Obama tackles corruption in surprise Afghan visit
US PRESIDENT Barack Obama arrived unannounced in Afghanistan last night in his first visit to the war zone since he entered the White House.
Mr Obama urged Afghan President Hamid Karzai to tackle the widespread corruption in his government and invited him to visit Washington on May 12.
Air Force One landed in Bagram airfield north of Kabul after dark, before a helicopter took Mr Obama to Mr Karzai's presidential palace.
Mr Obama, who aides said was at Camp David when in fact he was making the nearly 13-hour flight to Kabul, was firstly to be briefed by General Stanley McChrystal and deliver a speech to American troops.
General Jim Jones, Mr Obama's national security adviser, said the US president told Mr Karzai that he had to "battle the things that have not been paid attention to almost since day one".
The Afghan president should be establishing "a merit-based system" for appointment of key government officials, battling corruption and taking the fight to drug-traffickers who "fuel the economic engine for the insurgents", he said.
In December, Mr Obama ordered the deployment of an extra 30,000 US troops to Afghanistan and set a mid-2011 target to begin withdrawal. About a third have so far arrived, taking part in a major offensive in the south last month.
Mr Karzai had earlier been accused by international officials of failing to keep his election promise of ending ministerial corruption, after it was claimed that his office blocked the arrest of the first high-profile target of the Afghan government's promised purge.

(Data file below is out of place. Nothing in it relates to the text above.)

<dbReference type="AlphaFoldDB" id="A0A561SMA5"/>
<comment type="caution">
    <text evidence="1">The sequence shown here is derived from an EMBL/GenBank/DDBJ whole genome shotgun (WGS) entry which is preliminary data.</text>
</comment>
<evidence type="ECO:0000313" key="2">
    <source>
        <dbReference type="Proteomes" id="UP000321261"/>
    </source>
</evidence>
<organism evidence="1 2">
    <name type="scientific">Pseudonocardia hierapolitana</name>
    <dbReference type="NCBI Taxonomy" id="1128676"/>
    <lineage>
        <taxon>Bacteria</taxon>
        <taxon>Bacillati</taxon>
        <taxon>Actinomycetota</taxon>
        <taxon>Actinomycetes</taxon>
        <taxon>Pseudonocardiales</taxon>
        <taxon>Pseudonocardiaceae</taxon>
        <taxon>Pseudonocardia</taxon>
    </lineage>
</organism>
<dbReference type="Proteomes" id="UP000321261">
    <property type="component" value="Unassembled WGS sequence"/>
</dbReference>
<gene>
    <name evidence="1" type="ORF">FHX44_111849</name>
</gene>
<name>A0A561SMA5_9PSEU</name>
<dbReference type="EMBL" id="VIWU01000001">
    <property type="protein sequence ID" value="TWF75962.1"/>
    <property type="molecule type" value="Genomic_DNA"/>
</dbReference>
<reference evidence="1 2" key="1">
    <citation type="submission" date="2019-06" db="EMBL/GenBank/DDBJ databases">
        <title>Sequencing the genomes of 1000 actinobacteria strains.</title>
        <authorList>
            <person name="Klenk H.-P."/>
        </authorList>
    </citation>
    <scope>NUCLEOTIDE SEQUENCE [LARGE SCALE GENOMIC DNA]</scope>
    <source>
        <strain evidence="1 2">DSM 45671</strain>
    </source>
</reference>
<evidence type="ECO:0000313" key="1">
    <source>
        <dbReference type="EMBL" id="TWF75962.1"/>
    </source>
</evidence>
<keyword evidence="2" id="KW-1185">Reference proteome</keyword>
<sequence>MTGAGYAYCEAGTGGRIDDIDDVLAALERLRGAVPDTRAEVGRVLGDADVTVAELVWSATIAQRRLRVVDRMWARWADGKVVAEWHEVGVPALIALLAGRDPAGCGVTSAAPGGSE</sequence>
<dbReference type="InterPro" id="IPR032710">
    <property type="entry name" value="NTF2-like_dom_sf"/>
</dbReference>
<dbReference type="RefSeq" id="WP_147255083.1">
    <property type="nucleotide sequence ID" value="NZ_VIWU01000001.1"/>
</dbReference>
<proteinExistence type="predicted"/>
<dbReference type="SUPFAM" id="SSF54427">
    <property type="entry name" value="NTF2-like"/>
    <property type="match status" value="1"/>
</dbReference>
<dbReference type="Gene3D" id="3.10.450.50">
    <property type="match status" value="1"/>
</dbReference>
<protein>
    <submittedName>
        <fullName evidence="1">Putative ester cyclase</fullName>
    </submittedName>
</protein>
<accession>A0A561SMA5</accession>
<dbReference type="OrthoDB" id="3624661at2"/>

Sediq Chakari, the former minister of Hajj who is thought to be in Britain, has been under investigation into his alleged involvement in a bribery racket that made hundreds of thousands of pounds from poor pilgrims.
Mr Karzai's palace allegedly vetoed his arrest because of his close links to former warlords within the government.
Two of Mr Chakari's staff were arrested last year allegedly carrying about €290,000 from Saudi Arabia, where they were sent to lease accommodation for Afghan pilgrims. Prosecutors believe officials were demanding up to €110 per pilgrim from hoteliers and transport firms with contracts to take pilgrims to Mecca.
Mr Chakari, a British passport holder, strongly denied involvement when the allegations arose. His disappearance is seen as a blow to international efforts to curb corruption, which is blamed for undermining development in Afghanistan and driving resentful Afghans into the Taliban insurgency. (© Daily Telegraph, London)